06:08pm Wednesday 22 January 2020

Large study catalogs genetic culprits in head and neck cancers

Peter Hammerman, MD, PhD

The authors, who include investigators from Dana-Farber Cancer Institute, said the findings should help in developing targeted therapies and bringing the methods of precision cancer medicine to these cancers, which impact about 600,000 patients a year worldwide. The report is being published in the journal Nature. 

Head and neck cancers are the latest type of cancer to be profiled by scientists in The Cancer Genome Atlas (TGCA) Network, a federally funded collaboration. The genome atlas project’s goal is to study more than 10,000 human tumors at the molecular level to understand the biological causes of cancer and discover new targets for precision drug therapies.

“This is the most comprehensive data set out there, and will lead to hundreds of additional papers and studies using this data set,” said Peter Hammerman, MD, PhD, a medical oncologist at Dana-Farber who studies lung and head and neck cancers.

Hammerman led the team that analyzed the results of the research carried out on each of the 279 tumor specimens to look for altered genes, gains or losses of parts of chromosomes, variations in the numbers of copies of genes present in the tumor DNA, and other changes making up the “genomic landscape” of the head and neck cancers.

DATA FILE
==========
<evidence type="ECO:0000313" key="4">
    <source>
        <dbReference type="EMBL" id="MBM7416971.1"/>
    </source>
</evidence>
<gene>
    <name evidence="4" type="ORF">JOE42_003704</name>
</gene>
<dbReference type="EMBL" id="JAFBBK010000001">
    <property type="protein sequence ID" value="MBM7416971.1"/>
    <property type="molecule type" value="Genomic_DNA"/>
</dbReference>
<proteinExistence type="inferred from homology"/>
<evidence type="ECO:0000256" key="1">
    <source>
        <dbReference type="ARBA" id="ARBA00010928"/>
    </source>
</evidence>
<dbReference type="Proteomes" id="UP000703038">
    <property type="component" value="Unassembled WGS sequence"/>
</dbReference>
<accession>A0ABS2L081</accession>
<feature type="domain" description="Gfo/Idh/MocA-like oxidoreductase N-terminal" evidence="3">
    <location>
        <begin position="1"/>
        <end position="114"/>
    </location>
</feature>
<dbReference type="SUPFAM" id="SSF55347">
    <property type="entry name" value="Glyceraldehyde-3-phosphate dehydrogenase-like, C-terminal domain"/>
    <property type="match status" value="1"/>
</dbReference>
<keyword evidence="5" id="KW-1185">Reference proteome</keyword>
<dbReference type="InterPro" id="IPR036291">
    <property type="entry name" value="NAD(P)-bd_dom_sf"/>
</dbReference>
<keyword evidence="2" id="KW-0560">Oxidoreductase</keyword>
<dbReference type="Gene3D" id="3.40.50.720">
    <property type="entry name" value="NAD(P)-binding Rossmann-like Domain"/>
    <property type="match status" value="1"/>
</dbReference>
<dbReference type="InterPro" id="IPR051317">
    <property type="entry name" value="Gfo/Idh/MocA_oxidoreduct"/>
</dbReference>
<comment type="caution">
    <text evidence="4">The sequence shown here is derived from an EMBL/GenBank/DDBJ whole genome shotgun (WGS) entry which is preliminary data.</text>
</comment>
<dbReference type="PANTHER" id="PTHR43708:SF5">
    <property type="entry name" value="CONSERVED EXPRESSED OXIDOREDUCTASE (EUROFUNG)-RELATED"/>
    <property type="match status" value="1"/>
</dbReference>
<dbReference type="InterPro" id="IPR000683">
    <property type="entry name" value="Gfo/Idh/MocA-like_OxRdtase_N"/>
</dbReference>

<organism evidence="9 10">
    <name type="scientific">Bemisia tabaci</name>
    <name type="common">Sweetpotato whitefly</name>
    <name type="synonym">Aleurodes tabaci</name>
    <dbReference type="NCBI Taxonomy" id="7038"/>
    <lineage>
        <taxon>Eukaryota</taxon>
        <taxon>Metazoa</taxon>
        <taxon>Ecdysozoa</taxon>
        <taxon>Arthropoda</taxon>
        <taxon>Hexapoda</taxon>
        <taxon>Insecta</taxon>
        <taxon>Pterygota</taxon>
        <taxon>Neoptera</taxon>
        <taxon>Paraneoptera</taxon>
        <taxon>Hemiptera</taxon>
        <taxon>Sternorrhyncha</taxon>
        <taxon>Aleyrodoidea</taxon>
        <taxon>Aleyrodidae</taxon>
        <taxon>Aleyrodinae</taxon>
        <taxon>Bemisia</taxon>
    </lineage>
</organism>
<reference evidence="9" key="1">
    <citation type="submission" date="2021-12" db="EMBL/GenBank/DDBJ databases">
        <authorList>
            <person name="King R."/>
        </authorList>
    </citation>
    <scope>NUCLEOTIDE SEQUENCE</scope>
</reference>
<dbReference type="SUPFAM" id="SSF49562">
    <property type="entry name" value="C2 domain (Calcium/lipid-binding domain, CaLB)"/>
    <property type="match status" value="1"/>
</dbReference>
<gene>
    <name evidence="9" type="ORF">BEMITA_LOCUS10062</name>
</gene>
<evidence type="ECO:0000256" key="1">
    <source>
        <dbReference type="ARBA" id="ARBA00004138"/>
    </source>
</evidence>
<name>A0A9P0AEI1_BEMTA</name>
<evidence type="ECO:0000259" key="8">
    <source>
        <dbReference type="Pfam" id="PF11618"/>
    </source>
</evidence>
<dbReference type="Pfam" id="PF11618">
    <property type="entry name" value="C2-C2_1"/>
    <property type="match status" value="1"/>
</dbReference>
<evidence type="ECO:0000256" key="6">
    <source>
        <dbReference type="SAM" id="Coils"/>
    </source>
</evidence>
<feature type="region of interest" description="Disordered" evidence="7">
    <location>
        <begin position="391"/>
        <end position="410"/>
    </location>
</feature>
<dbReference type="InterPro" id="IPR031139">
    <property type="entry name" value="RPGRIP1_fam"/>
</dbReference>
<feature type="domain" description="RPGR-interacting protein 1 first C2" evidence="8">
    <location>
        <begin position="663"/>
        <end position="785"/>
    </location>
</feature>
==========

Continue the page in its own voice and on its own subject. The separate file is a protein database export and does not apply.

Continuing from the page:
Robert Haddad, MD

Robert Haddad, MD, leader of the Head and Neck Oncology Treatment Center at Dana-Farber and an author of the new report, said that the TGCA study “has identified specific genetic alterations not known in the past, and this will help us develop novel therapies.”

Hammerman noted that, overall, the analysis of head and neck tumors showed that “the wiring of these cancers is complex, with a lot of heterogeneity from patient to patient, and combinations of targeted drugs may be needed to treat them successfully.”

Traditionally, most cancers of the head and neck have been linked to longtime heavy drinking and smoking.  But increasingly, these cancers are being diagnosed in people who are infected with the human papilloma virus (HPV); these patients tend to have better outcomes and have different characteristics than those caused by alcohol and tobacco.

The new study found that tumors from HPV-infected patients were different in numerous ways from those related to smoking and drinking, with different broken cellular pathways and gene alterations.

“They seem to be less genomically complex,” said Hammerman.

Haddad said the results “confirm the hypothesis that the HPV-positive and HPV-negative are distinct groups of patients.”  Tumor in HPV-positive patients was found to often have abnormal activity in a growth-signaling pathway, PI3K, that is abnormal in many kinds of cancers and can be blocked by drugs currently available and in development. “This is an important finding,” he noted.

This study was supported by National Institutes of Health (NIH) grants: P50CA097190, P50CA16672, U54 HG003273, U54 HG003067, U54 HG003079, U24 CA143799, U24 CA143835, U24 CA143840, U24 CA143843, U24 CA143845, U24 CA143848, U24 CA143858, U24 CA143866, U24 CA143867, U24 CA143882, U24 CA143883, U24 CA144025 and RO1 CA 095419. 

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